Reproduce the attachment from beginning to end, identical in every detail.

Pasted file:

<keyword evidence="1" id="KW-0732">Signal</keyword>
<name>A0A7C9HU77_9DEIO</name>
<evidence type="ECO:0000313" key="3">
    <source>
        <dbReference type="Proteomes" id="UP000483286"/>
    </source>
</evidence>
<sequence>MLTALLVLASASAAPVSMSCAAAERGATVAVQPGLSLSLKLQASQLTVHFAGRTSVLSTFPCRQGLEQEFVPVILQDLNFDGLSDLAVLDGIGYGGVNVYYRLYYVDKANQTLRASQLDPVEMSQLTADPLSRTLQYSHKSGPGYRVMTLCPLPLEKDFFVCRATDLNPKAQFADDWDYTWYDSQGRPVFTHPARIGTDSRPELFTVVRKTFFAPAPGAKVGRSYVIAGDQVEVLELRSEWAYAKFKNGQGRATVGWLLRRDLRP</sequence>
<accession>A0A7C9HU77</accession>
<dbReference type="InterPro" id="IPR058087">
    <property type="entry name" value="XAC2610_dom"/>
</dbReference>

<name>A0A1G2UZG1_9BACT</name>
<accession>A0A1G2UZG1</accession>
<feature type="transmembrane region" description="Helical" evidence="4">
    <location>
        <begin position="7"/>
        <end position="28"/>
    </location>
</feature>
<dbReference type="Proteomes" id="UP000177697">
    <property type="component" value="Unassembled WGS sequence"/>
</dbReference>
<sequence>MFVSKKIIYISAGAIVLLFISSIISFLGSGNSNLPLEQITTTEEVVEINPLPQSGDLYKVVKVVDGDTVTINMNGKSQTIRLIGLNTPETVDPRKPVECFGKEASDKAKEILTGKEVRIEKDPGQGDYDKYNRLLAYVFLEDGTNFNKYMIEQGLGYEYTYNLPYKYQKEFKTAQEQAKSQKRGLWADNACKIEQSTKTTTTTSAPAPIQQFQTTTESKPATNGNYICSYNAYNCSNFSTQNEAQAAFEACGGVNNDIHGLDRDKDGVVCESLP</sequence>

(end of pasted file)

<keyword evidence="1" id="KW-0732">Signal</keyword>
<name>A0A7C9HU77_9DEIO</name>
<evidence type="ECO:0000313" key="3">
    <source>
        <dbReference type="Proteomes" id="UP000483286"/>
    </source>
</evidence>
<sequence>MLTALLVLASASAAPVSMSCAAAERGATVAVQPGLSLSLKLQASQLTVHFAGRTSVLSTFPCRQGLEQEFVPVILQDLNFDGLSDLAVLDGIGYGGVNVYYRLYYVDKANQTLRASQLDPVEMSQLTADPLSRTLQYSHKSGPGYRVMTLCPLPLEKDFFVCRATDLNPKAQFADDWDYTWYDSQGRPVFTHPARIGTDSRPELFTVVRKTFFAPAPGAKVGRSYVIAGDQVEVLELRSEWAYAKFKNGQGRATVGWLLRRDLRP</sequence>
<accession>A0A7C9HU77</accession>
<dbReference type="InterPro" id="IPR058087">
    <property type="entry name" value="XAC2610_dom"/>
</dbReference>

<name>A0A1G2UZG1_9BACT</name>
<accession>A0A1G2UZG1</accession>
<feature type="transmembrane region" description="Helical" evidence="4">
    <location>
        <begin position="7"/>
        <end position="28"/>
    </location>
</feature>
<dbReference type="Proteomes" id="UP000177697">
    <property type="component" value="Unassembled WGS sequence"/>
</dbReference>
<sequence>MFVSKKIIYISAGAIVLLFISSIISFLGSGNSNLPLEQITTTEEVVEINPLPQSGDLYKVVKVVDGDTVTINMNGKSQTIRLIGLNTPETVDPRKPVECFGKEASDKAKEILTGKEVRIEKDPGQGDYDKYNRLLAYVFLEDGTNFNKYMIEQGLGYEYTYNLPYKYQKEFKTAQEQAKSQKRGLWADNACKIEQSTKTTTTTSAPAPIQQFQTTTESKPATNGNYICSYNAYNCSNFSTQNEAQAAFEACGGVNNDIHGLDRDKDGVVCESLP</sequence>